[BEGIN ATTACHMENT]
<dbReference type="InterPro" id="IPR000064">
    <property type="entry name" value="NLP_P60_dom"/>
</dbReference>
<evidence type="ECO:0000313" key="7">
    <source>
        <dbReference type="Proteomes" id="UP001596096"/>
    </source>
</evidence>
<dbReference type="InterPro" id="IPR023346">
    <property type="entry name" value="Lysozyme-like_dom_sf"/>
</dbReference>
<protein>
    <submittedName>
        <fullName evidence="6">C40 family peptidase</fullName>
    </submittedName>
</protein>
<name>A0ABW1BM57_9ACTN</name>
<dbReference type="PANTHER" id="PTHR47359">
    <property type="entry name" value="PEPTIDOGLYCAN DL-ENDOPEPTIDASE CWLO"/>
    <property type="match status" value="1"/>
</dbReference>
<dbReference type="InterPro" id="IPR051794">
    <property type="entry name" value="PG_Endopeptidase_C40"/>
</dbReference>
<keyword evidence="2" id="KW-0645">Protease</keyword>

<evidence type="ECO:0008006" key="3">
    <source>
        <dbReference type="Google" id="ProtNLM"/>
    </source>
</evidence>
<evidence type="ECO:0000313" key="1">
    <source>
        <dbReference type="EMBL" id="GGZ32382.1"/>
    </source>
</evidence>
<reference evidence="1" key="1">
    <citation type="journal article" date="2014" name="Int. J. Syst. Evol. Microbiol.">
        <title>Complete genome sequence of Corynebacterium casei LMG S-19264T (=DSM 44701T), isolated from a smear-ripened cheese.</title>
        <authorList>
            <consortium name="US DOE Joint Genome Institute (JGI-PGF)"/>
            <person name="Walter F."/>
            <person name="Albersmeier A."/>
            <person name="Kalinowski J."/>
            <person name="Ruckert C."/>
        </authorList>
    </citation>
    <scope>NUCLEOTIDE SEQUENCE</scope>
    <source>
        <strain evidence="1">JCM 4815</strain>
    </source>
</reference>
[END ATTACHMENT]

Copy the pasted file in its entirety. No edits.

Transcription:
<dbReference type="InterPro" id="IPR000064">
    <property type="entry name" value="NLP_P60_dom"/>
</dbReference>
<evidence type="ECO:0000313" key="7">
    <source>
        <dbReference type="Proteomes" id="UP001596096"/>
    </source>
</evidence>
<dbReference type="InterPro" id="IPR023346">
    <property type="entry name" value="Lysozyme-like_dom_sf"/>
</dbReference>
<protein>
    <submittedName>
        <fullName evidence="6">C40 family peptidase</fullName>
    </submittedName>
</protein>
<name>A0ABW1BM57_9ACTN</name>
<dbReference type="PANTHER" id="PTHR47359">
    <property type="entry name" value="PEPTIDOGLYCAN DL-ENDOPEPTIDASE CWLO"/>
    <property type="match status" value="1"/>
</dbReference>
<dbReference type="InterPro" id="IPR051794">
    <property type="entry name" value="PG_Endopeptidase_C40"/>
</dbReference>
<keyword evidence="2" id="KW-0645">Protease</keyword>

<evidence type="ECO:0008006" key="3">
    <source>
        <dbReference type="Google" id="ProtNLM"/>
    </source>
</evidence>
<evidence type="ECO:0000313" key="1">
    <source>
        <dbReference type="EMBL" id="GGZ32382.1"/>
    </source>
</evidence>
<reference evidence="1" key="1">
    <citation type="journal article" date="2014" name="Int. J. Syst. Evol. Microbiol.">
        <title>Complete genome sequence of Corynebacterium casei LMG S-19264T (=DSM 44701T), isolated from a smear-ripened cheese.</title>
        <authorList>
            <consortium name="US DOE Joint Genome Institute (JGI-PGF)"/>
            <person name="Walter F."/>
            <person name="Albersmeier A."/>
            <person name="Kalinowski J."/>
            <person name="Ruckert C."/>
        </authorList>
    </citation>
    <scope>NUCLEOTIDE SEQUENCE</scope>
    <source>
        <strain evidence="1">JCM 4815</strain>
    </source>
</reference>